NotesFAQContact Us
Search Tips
Peer reviewed Peer reviewed
Direct linkDirect link
ERIC Number: EJ809820
Record Type: Journal
Publication Date: 2008-Apr
Pages: 20
Abstractor: As Provided
Reference Count: 80
ISSN: ISSN-1740-8989
The Influences of Professional Development on Teachers' Self-Efficacy toward Educational Change
Martin, Jeffrey J.; McCaughtry, Nate; Hodges-Kulinna, Pamela; Cothran, Donetta
Physical Education and Sport Pedagogy, v13 n2 p171-190 Apr 2008
Background: Many children and adolescents are physically inactive and become even less active as they age. USA high school students' rates of attendance in physical education (PE) classes sharply decline by grade with 73% of ninth graders attending PE, while only 31% of seniors attend. Non-Caucasian youth report the lowest levels of physical activity participation. Thus, helping teachers to learn how to increase their students' PA during PE is important. Purpose: The purpose of this study was to examine the influences of professional development on teachers' self-efficacy towards teaching physically active fitness and health promoting lessons. Participants and setting: Fifty elementary physical education teachers from a large urban school district in the Midwest USA participated. Thirty teachers volunteered to be in one of the two professional development groups (n = 15 each) with a control group of 20 teachers. Teachers' students were some of the heaviest in the USA with 37% regarded as overweight and 64% reporting spending less than 10 minutes being active in physical education. Intervention: All teachers (n = 30) in the two professional development groups learned how to teach a physical activity oriented curriculum titled the Exemplary Physical Education Curriculum (EPEC) during an eight-hour workshop. Group 1 teachers (n = 15) also participated in two more eight-hour workshops and received two school site visits by teachers experienced in teaching EPEC. Thus, the Group 1 professional development intervention was an extended version of the one-day workshop experienced by Group 2 teachers. Data collection: All teachers (n = 50) in all three groups completed EPEC efficacy and general educational efficacy scales at the beginning (Time 1) and end of the academic year (Time 4). In addition the two professional development groups completed all scales at the start of the first workshop (Time 2) and immediately after the workshop ended (Time 3). Data analysis: Two sets of Repeated Measures Multivariate Analyses of Variance (RM-MANOVA) were conducted. The first RM-MANOVA used scores at Times 1 and 4 for all three groups whereas the second RM-MANOVA was conducted using Group 1 and Group 2 data from Times 1, 2, 3 and 4. Findings: Both intervention groups had increases in their efficacy to teach motor skill objectives (F(1, 28) = 7.26, p less than 0.01, n = 0.21), physical activity and fitness knowledge objectives (F(1, 28)= 8.50, p less than 0.01, n = 0.23), personal and social objectives (F(1, 28) = 3.29, p less than 0.08, n = 0.11) and community efficacy (F(1, 28) = 3.08, p less than 0.09, n = 0.10). Teachers in both groups maintained disciplinary efficacy (F(2, 47) = 4.29, p = 0.02, n = 0.35), whereas the control group suffered a loss of disciplinary efficacy. Associated effect sizes were moderate to large. Conclusions: In general we found support for the value of professional development training in a physical activity curriculum on teachers' self-efficacy perceptions for teaching the curriculum. (Contains 1 table.)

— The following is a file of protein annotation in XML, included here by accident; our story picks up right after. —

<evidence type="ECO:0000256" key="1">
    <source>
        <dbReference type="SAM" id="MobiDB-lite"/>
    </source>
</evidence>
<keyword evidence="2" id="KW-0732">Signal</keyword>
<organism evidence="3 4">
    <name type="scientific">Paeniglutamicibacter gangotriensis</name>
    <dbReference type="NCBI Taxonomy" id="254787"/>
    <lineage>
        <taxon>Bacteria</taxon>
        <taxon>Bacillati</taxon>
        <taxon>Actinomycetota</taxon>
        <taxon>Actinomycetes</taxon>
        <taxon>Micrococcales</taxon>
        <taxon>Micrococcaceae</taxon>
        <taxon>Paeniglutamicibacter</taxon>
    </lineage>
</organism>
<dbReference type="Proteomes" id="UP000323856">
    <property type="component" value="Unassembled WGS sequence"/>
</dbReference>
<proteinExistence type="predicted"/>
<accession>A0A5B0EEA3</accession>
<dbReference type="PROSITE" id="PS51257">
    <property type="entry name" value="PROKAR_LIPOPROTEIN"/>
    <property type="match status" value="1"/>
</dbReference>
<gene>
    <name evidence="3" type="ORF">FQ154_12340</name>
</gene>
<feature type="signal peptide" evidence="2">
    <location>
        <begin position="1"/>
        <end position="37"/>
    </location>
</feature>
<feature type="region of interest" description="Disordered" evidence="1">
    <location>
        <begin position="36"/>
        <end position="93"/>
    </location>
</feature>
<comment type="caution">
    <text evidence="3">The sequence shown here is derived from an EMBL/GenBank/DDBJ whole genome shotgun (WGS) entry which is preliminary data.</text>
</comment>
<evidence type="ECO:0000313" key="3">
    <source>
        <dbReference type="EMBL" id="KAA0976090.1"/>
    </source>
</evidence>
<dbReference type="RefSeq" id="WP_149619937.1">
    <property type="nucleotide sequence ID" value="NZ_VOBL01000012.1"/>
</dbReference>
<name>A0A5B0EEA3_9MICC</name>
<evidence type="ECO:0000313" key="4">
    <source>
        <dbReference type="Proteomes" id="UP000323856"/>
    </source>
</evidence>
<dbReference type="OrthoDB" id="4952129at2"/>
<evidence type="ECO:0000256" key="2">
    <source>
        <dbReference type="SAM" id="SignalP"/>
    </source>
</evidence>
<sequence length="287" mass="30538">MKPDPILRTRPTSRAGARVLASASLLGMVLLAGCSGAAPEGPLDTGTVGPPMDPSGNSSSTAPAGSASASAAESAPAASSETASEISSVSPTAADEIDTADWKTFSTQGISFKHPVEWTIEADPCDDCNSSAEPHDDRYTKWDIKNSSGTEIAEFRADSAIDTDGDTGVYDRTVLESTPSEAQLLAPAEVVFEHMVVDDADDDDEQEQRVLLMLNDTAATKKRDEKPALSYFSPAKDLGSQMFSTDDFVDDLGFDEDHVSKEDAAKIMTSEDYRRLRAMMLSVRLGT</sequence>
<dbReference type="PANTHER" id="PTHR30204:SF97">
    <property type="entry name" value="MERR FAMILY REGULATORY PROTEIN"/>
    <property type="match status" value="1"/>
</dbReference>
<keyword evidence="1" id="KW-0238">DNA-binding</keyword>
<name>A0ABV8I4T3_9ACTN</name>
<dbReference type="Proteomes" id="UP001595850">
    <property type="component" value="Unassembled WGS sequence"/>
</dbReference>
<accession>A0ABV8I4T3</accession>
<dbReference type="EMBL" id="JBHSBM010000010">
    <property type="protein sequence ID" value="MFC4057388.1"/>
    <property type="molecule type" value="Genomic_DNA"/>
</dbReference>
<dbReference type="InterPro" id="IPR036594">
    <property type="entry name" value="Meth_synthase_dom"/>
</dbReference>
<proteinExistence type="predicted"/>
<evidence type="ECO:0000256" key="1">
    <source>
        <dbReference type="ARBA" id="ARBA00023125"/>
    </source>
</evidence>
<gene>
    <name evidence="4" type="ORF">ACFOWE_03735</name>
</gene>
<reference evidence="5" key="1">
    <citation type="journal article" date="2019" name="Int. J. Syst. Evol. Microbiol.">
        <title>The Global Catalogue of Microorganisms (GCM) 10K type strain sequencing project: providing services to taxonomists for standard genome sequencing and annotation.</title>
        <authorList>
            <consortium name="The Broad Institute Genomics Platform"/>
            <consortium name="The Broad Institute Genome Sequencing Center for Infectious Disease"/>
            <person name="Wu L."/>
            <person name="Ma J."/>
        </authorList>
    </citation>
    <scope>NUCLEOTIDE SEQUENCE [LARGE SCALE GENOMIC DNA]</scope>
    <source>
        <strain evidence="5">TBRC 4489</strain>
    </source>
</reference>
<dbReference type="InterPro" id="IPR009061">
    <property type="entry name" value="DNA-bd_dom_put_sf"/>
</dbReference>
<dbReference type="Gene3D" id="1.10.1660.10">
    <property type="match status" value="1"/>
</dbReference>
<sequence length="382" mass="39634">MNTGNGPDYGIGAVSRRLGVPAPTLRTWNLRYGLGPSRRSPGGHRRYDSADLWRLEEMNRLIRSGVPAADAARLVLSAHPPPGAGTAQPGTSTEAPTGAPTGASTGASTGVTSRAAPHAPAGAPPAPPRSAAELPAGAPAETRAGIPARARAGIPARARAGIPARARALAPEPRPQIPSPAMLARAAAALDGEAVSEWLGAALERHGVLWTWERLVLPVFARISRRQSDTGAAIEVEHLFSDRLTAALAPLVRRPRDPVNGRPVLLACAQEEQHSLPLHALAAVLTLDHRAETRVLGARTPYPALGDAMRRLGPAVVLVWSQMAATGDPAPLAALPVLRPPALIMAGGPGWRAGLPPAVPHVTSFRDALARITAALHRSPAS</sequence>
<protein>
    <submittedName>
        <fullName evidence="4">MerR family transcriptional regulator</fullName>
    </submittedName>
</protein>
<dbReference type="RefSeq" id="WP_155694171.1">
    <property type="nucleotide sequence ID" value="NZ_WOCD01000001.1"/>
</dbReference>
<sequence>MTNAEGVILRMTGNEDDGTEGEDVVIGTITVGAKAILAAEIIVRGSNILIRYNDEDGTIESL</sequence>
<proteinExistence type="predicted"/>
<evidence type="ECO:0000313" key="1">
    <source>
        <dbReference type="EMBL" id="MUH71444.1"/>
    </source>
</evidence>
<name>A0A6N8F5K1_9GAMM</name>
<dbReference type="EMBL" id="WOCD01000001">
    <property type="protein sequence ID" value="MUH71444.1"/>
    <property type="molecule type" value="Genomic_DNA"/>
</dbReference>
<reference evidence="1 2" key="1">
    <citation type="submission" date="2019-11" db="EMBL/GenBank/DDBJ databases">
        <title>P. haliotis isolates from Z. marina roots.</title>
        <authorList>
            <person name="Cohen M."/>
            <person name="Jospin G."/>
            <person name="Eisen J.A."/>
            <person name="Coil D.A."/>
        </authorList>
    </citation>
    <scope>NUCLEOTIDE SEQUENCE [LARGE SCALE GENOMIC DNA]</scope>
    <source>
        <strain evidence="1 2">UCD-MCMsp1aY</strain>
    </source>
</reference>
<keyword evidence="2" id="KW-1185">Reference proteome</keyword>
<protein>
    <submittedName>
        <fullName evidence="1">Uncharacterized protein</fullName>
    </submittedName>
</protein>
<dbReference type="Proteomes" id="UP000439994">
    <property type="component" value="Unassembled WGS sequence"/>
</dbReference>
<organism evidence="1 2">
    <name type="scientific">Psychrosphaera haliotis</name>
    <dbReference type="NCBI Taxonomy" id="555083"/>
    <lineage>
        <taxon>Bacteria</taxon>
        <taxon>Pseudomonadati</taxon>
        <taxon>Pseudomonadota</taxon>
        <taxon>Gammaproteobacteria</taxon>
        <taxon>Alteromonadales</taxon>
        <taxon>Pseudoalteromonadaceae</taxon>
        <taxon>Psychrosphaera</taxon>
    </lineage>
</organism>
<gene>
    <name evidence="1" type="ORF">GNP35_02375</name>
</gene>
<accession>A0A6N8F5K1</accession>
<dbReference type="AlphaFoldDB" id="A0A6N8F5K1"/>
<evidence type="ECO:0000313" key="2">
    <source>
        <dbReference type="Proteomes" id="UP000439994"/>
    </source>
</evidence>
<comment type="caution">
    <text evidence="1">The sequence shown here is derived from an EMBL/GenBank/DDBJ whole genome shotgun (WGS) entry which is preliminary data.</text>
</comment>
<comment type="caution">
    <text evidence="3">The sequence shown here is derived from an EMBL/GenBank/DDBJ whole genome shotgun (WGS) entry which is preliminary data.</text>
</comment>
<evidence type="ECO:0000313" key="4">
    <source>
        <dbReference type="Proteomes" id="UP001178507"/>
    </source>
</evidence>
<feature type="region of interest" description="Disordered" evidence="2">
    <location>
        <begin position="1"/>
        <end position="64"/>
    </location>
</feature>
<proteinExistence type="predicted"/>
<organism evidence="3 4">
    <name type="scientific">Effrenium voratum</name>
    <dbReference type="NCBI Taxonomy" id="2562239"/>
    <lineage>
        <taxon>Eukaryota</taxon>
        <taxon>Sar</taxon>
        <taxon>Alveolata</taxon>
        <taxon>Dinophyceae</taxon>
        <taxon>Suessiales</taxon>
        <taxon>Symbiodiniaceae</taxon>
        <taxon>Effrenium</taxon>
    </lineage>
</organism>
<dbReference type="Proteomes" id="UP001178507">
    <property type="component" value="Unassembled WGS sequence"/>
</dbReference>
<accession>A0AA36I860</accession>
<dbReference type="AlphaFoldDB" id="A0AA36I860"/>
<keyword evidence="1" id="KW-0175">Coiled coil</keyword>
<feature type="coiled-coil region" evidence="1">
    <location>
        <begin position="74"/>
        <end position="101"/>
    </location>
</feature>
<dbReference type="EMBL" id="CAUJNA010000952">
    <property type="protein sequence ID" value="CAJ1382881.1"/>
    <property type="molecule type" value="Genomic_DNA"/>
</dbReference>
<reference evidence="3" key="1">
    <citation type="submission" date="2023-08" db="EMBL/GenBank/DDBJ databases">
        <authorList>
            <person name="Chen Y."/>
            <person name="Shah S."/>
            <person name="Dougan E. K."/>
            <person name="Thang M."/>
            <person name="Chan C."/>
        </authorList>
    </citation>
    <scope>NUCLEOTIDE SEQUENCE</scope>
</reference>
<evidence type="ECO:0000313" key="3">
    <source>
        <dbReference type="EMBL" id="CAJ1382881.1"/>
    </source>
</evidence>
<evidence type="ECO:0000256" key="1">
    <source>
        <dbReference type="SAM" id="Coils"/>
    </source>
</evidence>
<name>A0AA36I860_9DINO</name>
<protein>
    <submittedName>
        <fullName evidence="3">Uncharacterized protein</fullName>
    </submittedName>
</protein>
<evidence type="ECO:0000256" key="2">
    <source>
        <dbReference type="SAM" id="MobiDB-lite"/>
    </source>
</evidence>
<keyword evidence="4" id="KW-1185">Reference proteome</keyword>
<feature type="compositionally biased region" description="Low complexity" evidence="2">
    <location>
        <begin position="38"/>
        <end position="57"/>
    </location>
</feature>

Routledge. Available from: Taylor & Francis, Ltd. 325 Chestnut Street Suite 800, Philadelphia, PA 19106. Tel: 800-354-1420; Fax: 215-625-2940; Web site:
Publication Type: Journal Articles; Reports - Research
Education Level: Elementary Education
Audience: Teachers
Language: English
Sponsor: N/A
Authoring Institution: N/A